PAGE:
Bilateral Ovarian Torsion during Follow-up for Antenatally Detected Ovarian Cysts

Bozidar Zupancic1; Marko Baskovic1; Ljudevit Sovic1; Dubravko Habek2

1. Department of Pediatric Surgery, Children's Hospital Zagreb, Croatia , 2. Department of Gynecology and Obstetrics, University Hospital Sveti Duh, Croatia

Correspondence: Address for Correspondence:Marko Baskovic, Department of Pediatric Surgery, Children's Hospital Zagreb, Croatia E-mail:


Abstract

Ovarian torsion is a surgical emergency demanding timely diagnosis and treatment to prevent loss of the ovaries which if happens may result in functional and emotional consequences. Simple (less than 5cm in size) ovarian cysts require follow-up for potential self-resolution. We describe a case of antenatally detected bilateral ovarian cysts that developed bilateral ovarian torsions on follow-up, postnatally.

Received: 2017 March 7; Accepted: 2017 March 17

APSP J Case Rep. 2017 May 1; 8(3): 21
doi: 10.21699/ajcr.v8i3.563

Copyright

Copyright © 2017 Zupancic et al

Keywords: Ovarian cyst, Antenatal diagnosis, Ovarian torsion.

INTRODUCTION

Antenatally detected ovarian cysts can be classified into simple and complex cysts. Simple ovarian cysts with size less than 5cm can resolve itself over few weeks to months postnatally, owing to decrease in levels of maternal hormones in patient's blood. Complex cysts or ovarian cysts with size more than 5cm are usually dealt surgically to avoid gonadal loss.[1] We report a patient in whom drastic complication occurred while patient was under follow up.

CASE REPORT

A female newborn, product of a twin pregnancy (36.5 weeks of gestation), was discharged on10th day after the birth for follow-up due on antenatally detected bilateral ovarian cysts (size less than 5cm). On follow-up at the age of 2 months, pelvic ultrasound showed right ovary 37x27x35 mm in size and left ovary 29x32x50 mm size filled with echogenic content with intraluminal septa and normal circulation on Doppler ultrasound. Tumor markers done were reported as B-HCG 1.4 IU/L and alpha fetoprotein 732.9 ng/mL. Patient was advised for regular follow-up. Due to vague unrest of infant and suspected signs of acute abdominal pain, twenty days after discharge, the infant was readmitted. Ultrasound findings suggested bilateral adnexal torsion without detectible blood flow on Doppler ultrasound. Emergent exploration showed the left ovary of approximately 5 cm in diameter, twisted by 720 degrees and the right ovary twisted around its axis by 720 degrees both were of dark brown in color. The right ovary with its stem was wrapped around the left fallopian tube (Fig.1). Initially, detorsion of both ovaries was done. After half an hour of waiting and applying warm packs, ovaries appeared gangrenous, except for a small segment of left ovary. Considering the intraoperative findings right-sided adnexectomy and left-sided partial oophorectomy was done leaving 0.5 cm2 of ovarian tissue behind. Histopathology findings reported cysts with tissue structure barely discernible due to coagulation necrosis. On third postoperative day, re-laparotomy and intestinal adhesiolysis was done owing to early postoperative intestinal obstruction. The residual ovarian tissue looked normal. Postoperative course was uneventful this time. Three years after surgery, ultrasound of residual ovarian tissue shows a typical echo-structure of the ovary 12x10 mm with detectable flow in adnexal pedicle.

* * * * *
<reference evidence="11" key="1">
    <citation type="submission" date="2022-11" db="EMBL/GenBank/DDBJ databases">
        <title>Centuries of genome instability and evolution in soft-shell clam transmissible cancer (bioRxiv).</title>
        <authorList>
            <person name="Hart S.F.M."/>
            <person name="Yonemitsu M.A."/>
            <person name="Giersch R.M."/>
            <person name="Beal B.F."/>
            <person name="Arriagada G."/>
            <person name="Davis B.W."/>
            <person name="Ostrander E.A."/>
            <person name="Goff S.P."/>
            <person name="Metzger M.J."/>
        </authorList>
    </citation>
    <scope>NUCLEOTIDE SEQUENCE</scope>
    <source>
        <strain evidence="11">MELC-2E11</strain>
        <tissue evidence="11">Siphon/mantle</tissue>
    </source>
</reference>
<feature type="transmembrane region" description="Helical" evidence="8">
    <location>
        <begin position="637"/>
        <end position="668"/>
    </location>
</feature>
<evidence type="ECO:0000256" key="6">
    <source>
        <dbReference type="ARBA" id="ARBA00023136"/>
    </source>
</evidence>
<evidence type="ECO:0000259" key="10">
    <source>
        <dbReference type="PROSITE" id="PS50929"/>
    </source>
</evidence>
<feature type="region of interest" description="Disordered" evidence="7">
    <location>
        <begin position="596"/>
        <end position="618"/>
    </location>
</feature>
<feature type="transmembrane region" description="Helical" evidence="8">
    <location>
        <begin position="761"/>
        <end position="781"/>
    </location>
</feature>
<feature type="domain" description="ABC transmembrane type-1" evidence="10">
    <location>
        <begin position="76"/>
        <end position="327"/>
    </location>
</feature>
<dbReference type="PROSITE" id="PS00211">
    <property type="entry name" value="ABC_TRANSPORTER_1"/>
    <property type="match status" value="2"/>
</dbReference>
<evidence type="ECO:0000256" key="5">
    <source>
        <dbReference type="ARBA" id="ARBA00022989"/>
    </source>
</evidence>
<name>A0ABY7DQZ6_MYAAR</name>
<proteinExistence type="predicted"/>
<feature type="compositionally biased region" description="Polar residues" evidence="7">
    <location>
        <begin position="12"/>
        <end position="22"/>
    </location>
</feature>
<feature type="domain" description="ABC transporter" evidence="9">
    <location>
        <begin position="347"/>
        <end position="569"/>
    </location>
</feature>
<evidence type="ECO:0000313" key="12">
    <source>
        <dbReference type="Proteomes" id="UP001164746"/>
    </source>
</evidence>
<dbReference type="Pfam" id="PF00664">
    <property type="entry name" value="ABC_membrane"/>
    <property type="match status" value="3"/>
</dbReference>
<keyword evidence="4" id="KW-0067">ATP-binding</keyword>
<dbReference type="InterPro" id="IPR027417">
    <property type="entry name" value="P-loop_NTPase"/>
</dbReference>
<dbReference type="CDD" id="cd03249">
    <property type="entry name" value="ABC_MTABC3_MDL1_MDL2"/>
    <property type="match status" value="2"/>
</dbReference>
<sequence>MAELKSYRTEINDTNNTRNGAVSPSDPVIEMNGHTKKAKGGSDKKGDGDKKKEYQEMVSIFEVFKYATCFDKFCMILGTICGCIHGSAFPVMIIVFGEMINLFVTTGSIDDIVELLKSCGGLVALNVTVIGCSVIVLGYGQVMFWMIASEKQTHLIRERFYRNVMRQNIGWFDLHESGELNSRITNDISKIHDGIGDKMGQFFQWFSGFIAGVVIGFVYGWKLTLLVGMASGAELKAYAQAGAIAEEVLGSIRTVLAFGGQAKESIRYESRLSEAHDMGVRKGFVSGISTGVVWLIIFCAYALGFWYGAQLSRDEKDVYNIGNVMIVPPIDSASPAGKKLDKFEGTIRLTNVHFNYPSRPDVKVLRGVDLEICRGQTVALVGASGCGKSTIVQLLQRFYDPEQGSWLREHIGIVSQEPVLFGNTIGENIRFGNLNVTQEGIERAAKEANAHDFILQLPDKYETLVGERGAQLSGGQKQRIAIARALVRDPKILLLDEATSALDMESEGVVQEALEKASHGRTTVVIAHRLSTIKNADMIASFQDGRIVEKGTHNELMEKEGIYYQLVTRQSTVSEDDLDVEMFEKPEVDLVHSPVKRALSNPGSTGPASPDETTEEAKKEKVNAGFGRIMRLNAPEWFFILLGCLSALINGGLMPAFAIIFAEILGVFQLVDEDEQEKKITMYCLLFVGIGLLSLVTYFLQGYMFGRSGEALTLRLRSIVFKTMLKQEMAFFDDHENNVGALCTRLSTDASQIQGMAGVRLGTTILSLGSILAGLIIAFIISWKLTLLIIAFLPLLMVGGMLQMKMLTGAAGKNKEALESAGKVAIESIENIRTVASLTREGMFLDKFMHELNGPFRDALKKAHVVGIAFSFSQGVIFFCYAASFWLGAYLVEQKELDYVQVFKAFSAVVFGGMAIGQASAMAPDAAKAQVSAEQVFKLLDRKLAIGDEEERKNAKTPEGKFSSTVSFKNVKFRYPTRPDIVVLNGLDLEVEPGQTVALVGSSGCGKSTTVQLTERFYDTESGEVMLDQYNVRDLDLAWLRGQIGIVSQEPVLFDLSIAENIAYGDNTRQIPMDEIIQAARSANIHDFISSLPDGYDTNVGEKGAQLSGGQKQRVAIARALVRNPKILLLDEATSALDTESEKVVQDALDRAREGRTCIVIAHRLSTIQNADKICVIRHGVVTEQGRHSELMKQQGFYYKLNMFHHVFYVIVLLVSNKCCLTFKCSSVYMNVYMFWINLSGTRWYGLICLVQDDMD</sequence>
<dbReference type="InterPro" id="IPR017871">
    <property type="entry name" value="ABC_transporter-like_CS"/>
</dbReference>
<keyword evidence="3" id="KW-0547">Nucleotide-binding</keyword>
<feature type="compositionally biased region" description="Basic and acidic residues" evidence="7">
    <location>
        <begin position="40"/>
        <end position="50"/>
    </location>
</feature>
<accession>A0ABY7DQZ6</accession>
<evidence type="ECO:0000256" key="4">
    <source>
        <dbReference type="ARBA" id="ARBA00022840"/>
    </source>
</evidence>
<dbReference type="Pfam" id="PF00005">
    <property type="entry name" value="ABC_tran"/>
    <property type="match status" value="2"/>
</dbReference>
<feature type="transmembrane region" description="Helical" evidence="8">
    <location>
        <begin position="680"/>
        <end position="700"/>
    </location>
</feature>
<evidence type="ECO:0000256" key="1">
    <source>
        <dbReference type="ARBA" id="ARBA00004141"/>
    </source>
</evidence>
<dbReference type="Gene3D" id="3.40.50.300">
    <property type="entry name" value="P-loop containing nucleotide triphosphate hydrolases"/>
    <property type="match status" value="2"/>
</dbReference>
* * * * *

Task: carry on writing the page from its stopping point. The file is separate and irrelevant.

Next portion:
[Figure ID: F1] Figure 1: Bilateral ovarian torsion with adnexal entanglement.

DISCUSSION

Few reports described ovarian torsion during intrauterine period with simple cysts of size less than 5cm. Our patient was in follow up for self resolution of ovarian cyst however, she developed torsion. If symptoms were picked up early, a prompt surgical intervention would have saved the ovaries, though a small portion of left ovary remained intact and is growing on follow-up scans.

In our case, both ovaries not only had multiple twists around their axes, but also these ovaries were wrapped around each other. Only few cases of ovarian entanglement have been reported in literature.[2-5] Enlarged cysts with the elongation of both adnexal ligaments may be the possible explanation for the torsion and entanglement. Possibility of torsion in small sized simple ovarian cyst must be kept in mind in patients who are on follow up for spontaneous resolution and same must be told to the parents.

Footnotes

Source of Support: Nil

Conflict of Interest: None declared


References
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2. Child TJ, Watson NR, Ledger WL. Sequential bilateral adnexal torsion after a single cycle of gonadotropin ovulation induction with intrauterine insemination. Fertil Steril. 1997;67:573-5.
3. Bilder D, Goldenberg M, Ben-Rafael Z, Oelsner G. Bilateral adnexal torsion after clomiphene citrate therapy. Hum Reprod. 191;6:1443-4.
4. Frank M, Neeman O, Halperin R, Schneider D, Herman A, Pansky M. Simultaneous bilateral torsion and entanglement of the adnexa. JSLS. 2006;10:520-1.
5. Boettcher M, Kanellos-Becker I, Akkurt I, Reinshagen K. Concomitant bilateral adnexal entanglement in a 7-year-old girl with precocious puberty. Int J Gynecol Obstet. 2013;123:248-9.

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